Coronavirus Diaries: Week Fourteen

May 31

There were riots in the city last night. In my city.

There were peaceful protests for a long while. And it seems that those who were protesting were not those who were rioting. Could have been white people who were trying to be jerks in multiple ways. So that’s a whole new level of depressing.

Protests during a pandemic. As if the world couldn’t get any stranger.

But hey, you gotta do what you gotta do when you gotta do it, virus be damned.

June 1

Jesus, the start of yet another month.

Today my governor lifted some aspects of her stay-at-home order. Come Thursday, retail spaces can open. Come Monday, restaurants can reopen.

To be honest, it’s been easy to forget that covid is even still happening. Sheltering in place has become second-nature; it’s almost like I sometimes forget why we’re doing it and yet I don’t even question it. I just stay home.

Plus, there are “more important” things happening in the country now; I mean, I wouldn’t even try to compare which is more important, racism or pandemic–they’re both pretty epic–but the racism seems at the forefront while the pandemic is taking a back seat.

June 2

I got an email last night just before I cooked dinner telling me we were going back to work a week earlier than planned because of the governor’s order being partially lifted. So where I thought I had at least two weeks of working from home left, I now have six days.

It’s no matter, really, if I go back this coming Monday or the next. My mother-in-law is ready to come babysit like she did before all this started, and that’s really the only preparation that needs to be made.

But I suddenly felt sad to give up this lifestyle I’ve become accustomed to. Change is always hard, I suppose, even if that change is returning to “normal.”

June 3

The library is really moving things along quickly. They’ve announced they plan on opening to patrons (at 25% capacity) right after Fourth of July. So I’ll go back on Monday, we’ll start curbside service the next Monday, and then two Mondays later, people will be coming in the building. And they announced it to the public, so it’s a pretty done deal.

It is somewhat worrisome to think about people coming in the library. And we aren’t even allowed to refuse entry to people who won’t wear masks. So there could be a high risk there.

But it’s not just the virus that has me worried.

I live in a very diverse neighborhood. I started the audiobook The Hate U Give when I went for a walk last night. I didn’t realize that in the first two chapters, a terrible crime happens, one that mirrors the crime that has inspired our recent riots. And as I walked, my fists pumped, my breath quickened, and hot tears pooled behind my eyelids.

As I listened, I passed two Black girls, a Mexican couple on bikes, an Indian family out for an evening stroll. When I saw them, I said in my head, I see you, I hear you, I’m here for you. When they saw me, they might have been saying in their heads, I see you, and I’m watching you, and I’m ready to protect myself. I hate that is the atmosphere we’re living in now.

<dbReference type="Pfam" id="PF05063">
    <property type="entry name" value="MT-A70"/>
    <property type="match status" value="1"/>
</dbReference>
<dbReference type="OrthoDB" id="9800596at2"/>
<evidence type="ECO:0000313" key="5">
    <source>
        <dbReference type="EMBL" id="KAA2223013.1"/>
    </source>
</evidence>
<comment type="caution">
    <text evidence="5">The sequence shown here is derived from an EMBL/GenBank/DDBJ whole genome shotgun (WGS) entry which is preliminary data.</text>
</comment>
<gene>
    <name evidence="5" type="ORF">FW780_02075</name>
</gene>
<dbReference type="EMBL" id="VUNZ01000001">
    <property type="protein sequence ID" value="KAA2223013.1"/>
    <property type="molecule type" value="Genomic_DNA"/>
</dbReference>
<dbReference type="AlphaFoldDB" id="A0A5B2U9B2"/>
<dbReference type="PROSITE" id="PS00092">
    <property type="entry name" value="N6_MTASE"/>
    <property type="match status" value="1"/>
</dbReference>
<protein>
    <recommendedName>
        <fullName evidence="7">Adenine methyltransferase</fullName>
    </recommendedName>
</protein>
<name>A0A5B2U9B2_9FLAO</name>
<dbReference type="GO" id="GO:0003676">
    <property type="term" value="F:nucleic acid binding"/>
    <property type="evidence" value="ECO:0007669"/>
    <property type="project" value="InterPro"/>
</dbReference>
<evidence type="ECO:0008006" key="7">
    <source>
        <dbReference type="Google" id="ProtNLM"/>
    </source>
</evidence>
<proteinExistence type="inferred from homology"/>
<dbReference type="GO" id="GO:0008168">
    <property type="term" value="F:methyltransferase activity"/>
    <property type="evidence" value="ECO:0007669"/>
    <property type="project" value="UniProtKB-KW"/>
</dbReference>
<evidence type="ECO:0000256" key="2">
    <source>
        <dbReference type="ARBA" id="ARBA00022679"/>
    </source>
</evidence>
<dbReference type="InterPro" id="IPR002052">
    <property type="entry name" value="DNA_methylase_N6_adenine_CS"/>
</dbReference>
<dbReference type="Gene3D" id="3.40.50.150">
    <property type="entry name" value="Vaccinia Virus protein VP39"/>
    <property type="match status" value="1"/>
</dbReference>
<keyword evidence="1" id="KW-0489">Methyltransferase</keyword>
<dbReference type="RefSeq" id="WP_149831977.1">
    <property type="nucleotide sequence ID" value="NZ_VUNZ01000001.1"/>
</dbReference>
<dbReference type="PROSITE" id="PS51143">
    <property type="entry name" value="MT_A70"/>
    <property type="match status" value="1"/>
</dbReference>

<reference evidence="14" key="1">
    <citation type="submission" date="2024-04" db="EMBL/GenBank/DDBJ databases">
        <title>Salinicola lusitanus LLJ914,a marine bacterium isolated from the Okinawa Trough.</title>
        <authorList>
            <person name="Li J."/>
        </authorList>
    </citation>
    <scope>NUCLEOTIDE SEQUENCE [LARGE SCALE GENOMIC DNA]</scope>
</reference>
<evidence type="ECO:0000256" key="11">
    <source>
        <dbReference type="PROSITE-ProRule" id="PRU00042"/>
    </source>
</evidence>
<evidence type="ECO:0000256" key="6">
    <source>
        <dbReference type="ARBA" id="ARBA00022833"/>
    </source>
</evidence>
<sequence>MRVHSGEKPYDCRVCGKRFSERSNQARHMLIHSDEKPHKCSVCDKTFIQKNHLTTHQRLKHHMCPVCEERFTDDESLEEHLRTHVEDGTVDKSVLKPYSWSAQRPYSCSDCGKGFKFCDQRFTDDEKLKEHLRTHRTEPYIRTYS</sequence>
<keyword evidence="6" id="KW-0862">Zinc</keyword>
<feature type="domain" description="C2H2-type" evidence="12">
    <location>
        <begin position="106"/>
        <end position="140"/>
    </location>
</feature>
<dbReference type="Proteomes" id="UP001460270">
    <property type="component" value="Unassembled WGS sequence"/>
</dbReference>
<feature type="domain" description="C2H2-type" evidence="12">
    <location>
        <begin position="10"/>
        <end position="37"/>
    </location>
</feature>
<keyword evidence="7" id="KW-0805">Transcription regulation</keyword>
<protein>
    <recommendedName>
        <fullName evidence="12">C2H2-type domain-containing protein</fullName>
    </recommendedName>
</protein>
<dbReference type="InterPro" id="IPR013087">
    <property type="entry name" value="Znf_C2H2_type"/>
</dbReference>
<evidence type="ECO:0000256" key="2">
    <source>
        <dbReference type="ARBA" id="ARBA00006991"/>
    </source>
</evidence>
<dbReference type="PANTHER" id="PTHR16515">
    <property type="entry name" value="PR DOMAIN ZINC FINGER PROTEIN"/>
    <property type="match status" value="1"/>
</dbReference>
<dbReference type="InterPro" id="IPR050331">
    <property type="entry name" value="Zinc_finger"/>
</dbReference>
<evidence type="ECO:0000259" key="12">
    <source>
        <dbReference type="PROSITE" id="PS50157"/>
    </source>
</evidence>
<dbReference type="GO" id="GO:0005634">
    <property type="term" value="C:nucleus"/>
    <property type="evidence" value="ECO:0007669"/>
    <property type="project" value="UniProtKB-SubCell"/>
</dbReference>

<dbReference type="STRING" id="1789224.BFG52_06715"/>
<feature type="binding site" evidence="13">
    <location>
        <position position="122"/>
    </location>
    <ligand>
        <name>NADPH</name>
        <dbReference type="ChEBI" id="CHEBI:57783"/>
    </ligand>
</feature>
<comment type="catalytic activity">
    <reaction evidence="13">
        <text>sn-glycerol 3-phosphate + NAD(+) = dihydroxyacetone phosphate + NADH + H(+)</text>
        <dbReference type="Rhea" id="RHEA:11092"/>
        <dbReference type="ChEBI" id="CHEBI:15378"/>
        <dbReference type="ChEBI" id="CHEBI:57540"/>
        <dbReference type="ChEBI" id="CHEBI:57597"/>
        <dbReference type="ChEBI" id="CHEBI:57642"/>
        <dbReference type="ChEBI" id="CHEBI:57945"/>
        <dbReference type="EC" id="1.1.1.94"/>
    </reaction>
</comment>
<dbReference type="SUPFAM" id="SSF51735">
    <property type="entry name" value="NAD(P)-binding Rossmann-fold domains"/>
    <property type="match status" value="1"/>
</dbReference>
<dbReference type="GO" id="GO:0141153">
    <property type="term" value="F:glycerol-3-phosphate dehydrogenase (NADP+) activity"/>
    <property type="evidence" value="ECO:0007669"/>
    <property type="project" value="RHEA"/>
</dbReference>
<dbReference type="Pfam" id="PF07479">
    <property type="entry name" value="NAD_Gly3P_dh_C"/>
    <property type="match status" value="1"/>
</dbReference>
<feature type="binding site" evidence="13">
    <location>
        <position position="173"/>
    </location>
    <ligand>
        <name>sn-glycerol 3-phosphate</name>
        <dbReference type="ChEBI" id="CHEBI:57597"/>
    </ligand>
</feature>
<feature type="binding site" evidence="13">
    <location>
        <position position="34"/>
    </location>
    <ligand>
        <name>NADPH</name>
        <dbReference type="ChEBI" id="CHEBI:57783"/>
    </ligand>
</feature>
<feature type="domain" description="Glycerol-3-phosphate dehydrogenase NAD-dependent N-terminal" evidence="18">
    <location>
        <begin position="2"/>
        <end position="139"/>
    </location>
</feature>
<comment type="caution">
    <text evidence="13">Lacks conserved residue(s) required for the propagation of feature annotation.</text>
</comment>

In our time working from home, we’ve been trained how to respectfully interact with homeless patrons. We’ve been trained how to deescalate situations where patrons have a conflicts with staff. We haven’t yet been trained on how to handle racial disagreements.

Not that we haven’t seen them before. Not that we haven’t had to deal with them before. We’ve kicked out a white woman for shouting at black kids, condemning us for letting “those people” into the library. We’ve called the police when a white man threatened a black man for no good reason.

Will these occasions be more frequent now? Just like everything else right now, we’ll just have to wait and see.

June 4

We had a work meeting via Zoom this morning. My manager talked about what to expect. It sounds like a disaster. She asked if anyone had any questions. We all had plenty of questions, but we all remained silent. No use asking questions. This is happening, and we just have to figure it out as we go along. There is no way to know how it is going to go.

My coworker said he thought he was mentally prepared to go back to work, but then they moved up our return date, and he doesn’t feel so prepared anymore. I don’t know if I’m prepared or not. I don’t like how messy it all sounds, how unpredictable, how hostile people might be for losing access to their library for three months.

But at the same time, Amelia has really taken a liking to make-believe games that she insists on playing with me, and I have a hard time staying awake to play, I’m so bored. So I guess I’m ready to go back.

Ready or not, here it comes.

June 5

The zoo is open for timed tickets. Chris bought tickets for tomorrow morning. It’s exciting to go do something that we used to do, something we love to do. It’s also a little scary.

The rest of the weekend will be properly cleaning the house (not cleaning like the way I’ve been half-assing it for three months) since my mother-in-law will be a regular guest again. I’m excited for both her and Amelia to have each other again.

I’m not excited to clean the damn house, though.